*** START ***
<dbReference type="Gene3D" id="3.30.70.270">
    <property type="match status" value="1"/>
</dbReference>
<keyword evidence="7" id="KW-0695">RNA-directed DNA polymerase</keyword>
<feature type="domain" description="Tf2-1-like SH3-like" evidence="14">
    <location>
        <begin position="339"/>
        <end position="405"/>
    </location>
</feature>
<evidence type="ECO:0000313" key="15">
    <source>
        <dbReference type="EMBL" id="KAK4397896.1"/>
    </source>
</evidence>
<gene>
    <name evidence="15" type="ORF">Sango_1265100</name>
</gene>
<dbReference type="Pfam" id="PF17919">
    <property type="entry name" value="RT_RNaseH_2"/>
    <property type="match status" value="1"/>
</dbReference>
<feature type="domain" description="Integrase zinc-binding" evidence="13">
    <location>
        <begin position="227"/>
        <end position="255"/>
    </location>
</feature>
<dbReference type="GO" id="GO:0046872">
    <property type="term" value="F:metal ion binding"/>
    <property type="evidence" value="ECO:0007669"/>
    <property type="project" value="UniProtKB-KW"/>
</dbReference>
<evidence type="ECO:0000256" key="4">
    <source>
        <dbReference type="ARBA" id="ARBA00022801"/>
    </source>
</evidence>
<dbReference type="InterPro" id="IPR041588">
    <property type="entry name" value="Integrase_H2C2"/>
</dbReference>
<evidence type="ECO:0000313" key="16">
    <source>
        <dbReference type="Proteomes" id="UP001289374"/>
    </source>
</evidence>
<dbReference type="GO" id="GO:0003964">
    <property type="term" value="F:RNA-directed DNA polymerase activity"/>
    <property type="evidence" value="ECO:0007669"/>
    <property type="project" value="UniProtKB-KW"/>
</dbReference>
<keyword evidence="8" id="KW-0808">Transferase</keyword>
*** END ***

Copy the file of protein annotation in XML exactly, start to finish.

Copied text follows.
<dbReference type="Gene3D" id="3.30.70.270">
    <property type="match status" value="1"/>
</dbReference>
<keyword evidence="7" id="KW-0695">RNA-directed DNA polymerase</keyword>
<feature type="domain" description="Tf2-1-like SH3-like" evidence="14">
    <location>
        <begin position="339"/>
        <end position="405"/>
    </location>
</feature>
<evidence type="ECO:0000313" key="15">
    <source>
        <dbReference type="EMBL" id="KAK4397896.1"/>
    </source>
</evidence>
<gene>
    <name evidence="15" type="ORF">Sango_1265100</name>
</gene>
<dbReference type="Pfam" id="PF17919">
    <property type="entry name" value="RT_RNaseH_2"/>
    <property type="match status" value="1"/>
</dbReference>
<feature type="domain" description="Integrase zinc-binding" evidence="13">
    <location>
        <begin position="227"/>
        <end position="255"/>
    </location>
</feature>
<dbReference type="GO" id="GO:0046872">
    <property type="term" value="F:metal ion binding"/>
    <property type="evidence" value="ECO:0007669"/>
    <property type="project" value="UniProtKB-KW"/>
</dbReference>
<evidence type="ECO:0000256" key="4">
    <source>
        <dbReference type="ARBA" id="ARBA00022801"/>
    </source>
</evidence>
<dbReference type="InterPro" id="IPR041588">
    <property type="entry name" value="Integrase_H2C2"/>
</dbReference>
<evidence type="ECO:0000313" key="16">
    <source>
        <dbReference type="Proteomes" id="UP001289374"/>
    </source>
</evidence>
<dbReference type="GO" id="GO:0003964">
    <property type="term" value="F:RNA-directed DNA polymerase activity"/>
    <property type="evidence" value="ECO:0007669"/>
    <property type="project" value="UniProtKB-KW"/>
</dbReference>
<keyword evidence="8" id="KW-0808">Transferase</keyword>